Christianity, extremism and Anders Behring Breivik

By Phil Wood
July 23, 2011

Last week few people had heard the name of Anders Behring Breivik. Today he is trending on twitter for all the wrong reasons, along with 'Freemasonry' and 'Christianity'.

The carnage in Oslo and Utoeya Island will change Norway. What these attacks mean for understanding the relationship of religion and right-wing extremism, is a more open question.

We have a great deal more to discover about alleged murderer, Breivik. Much of the speculation is based on Twitter and Facebook accounts set up on the 17 July 2011. On that Facebook page he describes himself as a Christian and a conservative. He lists his interests as hunting, body-building and Freemasonry.

His internet posting seems to show far-right, nationalist and anti-Muslim views. Until we know more it seems unwise to make too much of the suspect's possible motives. Much of the Norway 'debate' on Twitter today amounts to Punch and Judy, Christian vs Atheist, head-banging.

So, what do we know? There is no unanimity on the political or religious far-right. This is a murky and convoluted world where resentment, racism and dogma mutate into bizarre and sometimes lethal configurations. It is hard enough to keep track of a myriad of sects and splinter groups, let alone individual psychology.

Christianity makes a poor civil religion. Allegedly it 'enfeebled' a people. The Nazis believed this, hence the attraction of Alfred Rosenburg's 'Positive Christianity'. Rosenburg attempted to rid the Bible of its Jewish heritage and claimed the 'Aryanhood' of Christ. His influence can still be traced in today's far-right groups, which espouse either outright paganism or a tractable and bastardised Christianity.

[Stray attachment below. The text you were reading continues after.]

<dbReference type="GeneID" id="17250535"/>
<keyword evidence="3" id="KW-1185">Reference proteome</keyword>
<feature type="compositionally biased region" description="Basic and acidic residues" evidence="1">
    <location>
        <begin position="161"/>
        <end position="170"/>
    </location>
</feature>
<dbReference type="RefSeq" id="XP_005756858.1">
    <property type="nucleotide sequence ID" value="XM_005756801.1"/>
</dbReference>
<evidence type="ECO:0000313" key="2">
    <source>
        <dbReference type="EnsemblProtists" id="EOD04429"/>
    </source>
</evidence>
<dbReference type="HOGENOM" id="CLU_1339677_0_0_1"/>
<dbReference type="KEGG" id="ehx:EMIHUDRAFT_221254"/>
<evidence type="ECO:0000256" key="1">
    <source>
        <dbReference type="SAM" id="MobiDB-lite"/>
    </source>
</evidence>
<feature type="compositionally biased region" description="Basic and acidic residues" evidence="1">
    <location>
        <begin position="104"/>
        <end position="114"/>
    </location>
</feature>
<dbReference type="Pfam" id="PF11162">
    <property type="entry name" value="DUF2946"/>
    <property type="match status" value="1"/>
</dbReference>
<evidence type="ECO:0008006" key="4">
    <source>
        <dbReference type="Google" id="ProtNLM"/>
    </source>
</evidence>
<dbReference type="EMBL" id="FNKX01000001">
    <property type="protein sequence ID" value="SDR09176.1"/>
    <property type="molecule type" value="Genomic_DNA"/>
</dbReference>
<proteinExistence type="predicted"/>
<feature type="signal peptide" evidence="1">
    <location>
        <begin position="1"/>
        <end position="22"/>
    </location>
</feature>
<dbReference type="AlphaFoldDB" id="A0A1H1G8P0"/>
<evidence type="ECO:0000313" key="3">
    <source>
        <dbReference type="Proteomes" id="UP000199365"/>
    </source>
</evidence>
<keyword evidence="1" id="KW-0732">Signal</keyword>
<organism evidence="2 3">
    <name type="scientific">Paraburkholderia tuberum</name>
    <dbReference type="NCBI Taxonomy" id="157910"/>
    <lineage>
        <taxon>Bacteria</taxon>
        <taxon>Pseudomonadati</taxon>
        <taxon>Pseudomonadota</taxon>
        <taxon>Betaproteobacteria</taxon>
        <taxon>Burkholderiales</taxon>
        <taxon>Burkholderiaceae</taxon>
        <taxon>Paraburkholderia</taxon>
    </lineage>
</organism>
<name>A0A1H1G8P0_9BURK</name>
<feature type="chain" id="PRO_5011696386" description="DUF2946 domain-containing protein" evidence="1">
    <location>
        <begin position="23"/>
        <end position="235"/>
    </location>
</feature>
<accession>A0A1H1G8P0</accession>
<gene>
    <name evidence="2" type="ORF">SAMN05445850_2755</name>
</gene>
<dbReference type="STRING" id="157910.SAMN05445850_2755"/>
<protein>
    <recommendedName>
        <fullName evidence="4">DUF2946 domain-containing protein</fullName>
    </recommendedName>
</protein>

The Church has found trouble enough with barbarism committed by the orthodox, let alone our dogmatic, convoluted first cousins. I have no idea whether this has any relevance to events in Norway. As for Anders Behring Breivik, I hope to be proved wrong.


© Phil Wood has a varied background uniting community development, social entrepreneurship, housing and Christian mission. Phil is a Mennonite but has a Methodist background. His blog, from which this is adapted, is at:

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